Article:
Just hanging out.
This is a video of an ANA soldier that walked up to Tim while he was showering at a one of the smaller bases we worked at. The ANA took the hose and wanted to bathe Tim for him. Totally normal.
Thursday, November 06, 2008
An intense game of chess. We spent the deployment becoming chess, spades, and rubik's cube masters.
Doing some good ol' home cooking. Taking down that damned corn one cob at a time.
Notice our tent area to the left.
Hanging out in my little corner of the tent after a night mission. Notice the cot...I hated that thing. If you sent me any unique care package items, you might see them in there (ie. SOCK MONKEY, CBS sports banner, Camp Randall post card, red chick sunglasses, etc.)
Well, I guess next up would be our actual living area. There's REALLY not a whole lot to write about here... Let's see- no water, no AC, no toilets, occasional power, lots of bugs/mice/cats, and nonstop explosions right outside our front door. Yep, that pretty much sums it up.
We shared a fairly large patrol base with a British unit and some ANP/ANA (Afghan National Police, Army). Those units had been established there for some time, so they were occupying the buildings located there. We, on the other hand, were just thrown in there, so we had to erect squad sized tents with sand bag walls. These aren't the type of tents that were fun to pitch and sleep in in your back yard when you were young. These are miserable, sauna-like, not enough space for a squad and all it's gear substitutions. We had 12 snipers in ours, and if you have ever seen a modern day sniper, you know they have more gear than a NASA mission. Space was a premium.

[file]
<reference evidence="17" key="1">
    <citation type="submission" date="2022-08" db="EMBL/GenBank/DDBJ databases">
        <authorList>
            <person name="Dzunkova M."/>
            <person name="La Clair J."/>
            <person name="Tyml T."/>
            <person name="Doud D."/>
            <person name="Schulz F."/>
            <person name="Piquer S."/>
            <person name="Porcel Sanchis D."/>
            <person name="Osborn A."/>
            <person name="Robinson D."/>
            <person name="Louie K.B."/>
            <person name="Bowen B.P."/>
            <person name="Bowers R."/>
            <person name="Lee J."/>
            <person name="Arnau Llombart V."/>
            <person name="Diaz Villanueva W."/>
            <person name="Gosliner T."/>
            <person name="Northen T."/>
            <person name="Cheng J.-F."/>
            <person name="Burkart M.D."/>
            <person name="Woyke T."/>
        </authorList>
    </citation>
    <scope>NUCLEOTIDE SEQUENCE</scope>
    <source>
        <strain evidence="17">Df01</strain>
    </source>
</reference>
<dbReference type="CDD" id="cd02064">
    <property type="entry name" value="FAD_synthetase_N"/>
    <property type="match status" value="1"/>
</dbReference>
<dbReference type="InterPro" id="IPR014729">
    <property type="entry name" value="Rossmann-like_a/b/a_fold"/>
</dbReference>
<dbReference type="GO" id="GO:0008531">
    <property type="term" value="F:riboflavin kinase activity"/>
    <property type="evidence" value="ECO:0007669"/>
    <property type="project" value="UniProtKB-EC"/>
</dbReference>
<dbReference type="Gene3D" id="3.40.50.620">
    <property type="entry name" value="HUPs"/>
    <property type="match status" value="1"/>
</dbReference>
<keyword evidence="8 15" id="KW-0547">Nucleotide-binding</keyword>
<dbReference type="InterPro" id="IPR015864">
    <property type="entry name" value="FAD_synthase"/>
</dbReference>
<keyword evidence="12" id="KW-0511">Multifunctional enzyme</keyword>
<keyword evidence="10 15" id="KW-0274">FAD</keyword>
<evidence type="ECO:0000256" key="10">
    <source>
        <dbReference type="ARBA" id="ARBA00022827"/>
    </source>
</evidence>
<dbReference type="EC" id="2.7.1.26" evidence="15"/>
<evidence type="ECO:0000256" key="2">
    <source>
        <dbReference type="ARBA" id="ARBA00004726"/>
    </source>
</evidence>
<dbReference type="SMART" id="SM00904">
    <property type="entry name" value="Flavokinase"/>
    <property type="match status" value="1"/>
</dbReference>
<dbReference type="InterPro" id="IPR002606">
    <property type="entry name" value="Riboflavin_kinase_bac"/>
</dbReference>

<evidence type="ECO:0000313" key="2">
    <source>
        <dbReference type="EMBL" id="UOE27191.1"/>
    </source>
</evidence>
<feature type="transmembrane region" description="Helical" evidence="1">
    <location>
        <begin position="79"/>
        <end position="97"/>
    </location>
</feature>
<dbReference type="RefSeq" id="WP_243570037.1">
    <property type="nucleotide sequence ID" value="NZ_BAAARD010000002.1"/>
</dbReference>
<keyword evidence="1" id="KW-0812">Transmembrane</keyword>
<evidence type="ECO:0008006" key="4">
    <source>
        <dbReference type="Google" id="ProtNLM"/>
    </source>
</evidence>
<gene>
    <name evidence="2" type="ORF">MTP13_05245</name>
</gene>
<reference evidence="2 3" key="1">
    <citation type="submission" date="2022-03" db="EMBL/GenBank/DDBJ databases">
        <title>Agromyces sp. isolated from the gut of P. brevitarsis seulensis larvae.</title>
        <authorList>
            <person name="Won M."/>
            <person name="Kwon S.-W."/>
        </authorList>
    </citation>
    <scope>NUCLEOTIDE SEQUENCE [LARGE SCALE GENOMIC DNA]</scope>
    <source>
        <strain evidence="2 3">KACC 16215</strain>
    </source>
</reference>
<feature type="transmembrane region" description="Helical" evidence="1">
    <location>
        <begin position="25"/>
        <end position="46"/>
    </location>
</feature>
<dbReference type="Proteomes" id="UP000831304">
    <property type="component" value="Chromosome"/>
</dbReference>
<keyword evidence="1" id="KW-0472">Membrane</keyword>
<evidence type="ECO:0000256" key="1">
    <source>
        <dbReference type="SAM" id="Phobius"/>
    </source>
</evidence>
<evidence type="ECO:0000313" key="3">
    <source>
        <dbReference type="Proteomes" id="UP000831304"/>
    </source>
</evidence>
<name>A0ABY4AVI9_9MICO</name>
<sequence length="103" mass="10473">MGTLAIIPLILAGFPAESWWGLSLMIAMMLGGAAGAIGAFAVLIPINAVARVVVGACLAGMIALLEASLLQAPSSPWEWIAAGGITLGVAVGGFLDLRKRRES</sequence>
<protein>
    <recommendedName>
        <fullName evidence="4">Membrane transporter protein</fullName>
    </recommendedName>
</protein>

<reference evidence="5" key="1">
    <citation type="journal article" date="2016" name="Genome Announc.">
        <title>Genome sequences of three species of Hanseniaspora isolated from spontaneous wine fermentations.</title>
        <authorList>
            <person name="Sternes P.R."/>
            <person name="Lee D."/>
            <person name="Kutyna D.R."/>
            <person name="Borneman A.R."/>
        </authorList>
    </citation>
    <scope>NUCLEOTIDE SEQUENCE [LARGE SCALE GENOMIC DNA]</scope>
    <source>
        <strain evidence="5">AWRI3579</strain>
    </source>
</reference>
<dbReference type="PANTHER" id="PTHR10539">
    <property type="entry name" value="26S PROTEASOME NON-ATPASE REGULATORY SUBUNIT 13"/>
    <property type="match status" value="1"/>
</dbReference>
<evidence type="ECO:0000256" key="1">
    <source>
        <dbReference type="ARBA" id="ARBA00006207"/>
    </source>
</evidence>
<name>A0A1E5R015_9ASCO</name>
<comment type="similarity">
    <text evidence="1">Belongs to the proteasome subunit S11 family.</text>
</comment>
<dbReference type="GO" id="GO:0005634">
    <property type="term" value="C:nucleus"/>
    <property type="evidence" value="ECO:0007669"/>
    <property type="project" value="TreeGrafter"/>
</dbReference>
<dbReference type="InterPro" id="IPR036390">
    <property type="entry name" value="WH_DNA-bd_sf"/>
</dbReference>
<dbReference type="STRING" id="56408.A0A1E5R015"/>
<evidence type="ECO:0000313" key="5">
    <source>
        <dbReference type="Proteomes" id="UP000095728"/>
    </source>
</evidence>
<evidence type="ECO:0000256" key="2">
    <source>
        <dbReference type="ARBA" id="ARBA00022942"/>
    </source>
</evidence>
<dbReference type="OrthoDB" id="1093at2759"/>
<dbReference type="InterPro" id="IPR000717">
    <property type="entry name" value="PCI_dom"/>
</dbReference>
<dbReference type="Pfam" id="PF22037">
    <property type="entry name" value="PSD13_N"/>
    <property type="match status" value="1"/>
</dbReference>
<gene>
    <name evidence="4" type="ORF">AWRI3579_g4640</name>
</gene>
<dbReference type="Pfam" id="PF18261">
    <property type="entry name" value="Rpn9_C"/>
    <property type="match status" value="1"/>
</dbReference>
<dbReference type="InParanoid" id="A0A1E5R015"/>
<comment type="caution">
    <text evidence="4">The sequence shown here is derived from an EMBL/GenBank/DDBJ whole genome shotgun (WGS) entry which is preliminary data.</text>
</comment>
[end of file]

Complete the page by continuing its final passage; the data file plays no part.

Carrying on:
We made the most of our space, building a 'movie theater' out of wooden pallets and ponchos, complete with benches, a laptop PC stand, and retractable roof for blocking light. At night we could bring the roof down and watch 'The Notebook' underneath a beautiful starry sky. Trust me, that last one actually happened...awkward.
We covered the gravel floor with plywood sheets, which, at first, seemed like a great idea. That is, until we figured out that that lingering smell in our tent was being caused by the decaying mice that we had crushed underneath the wood. Sweet.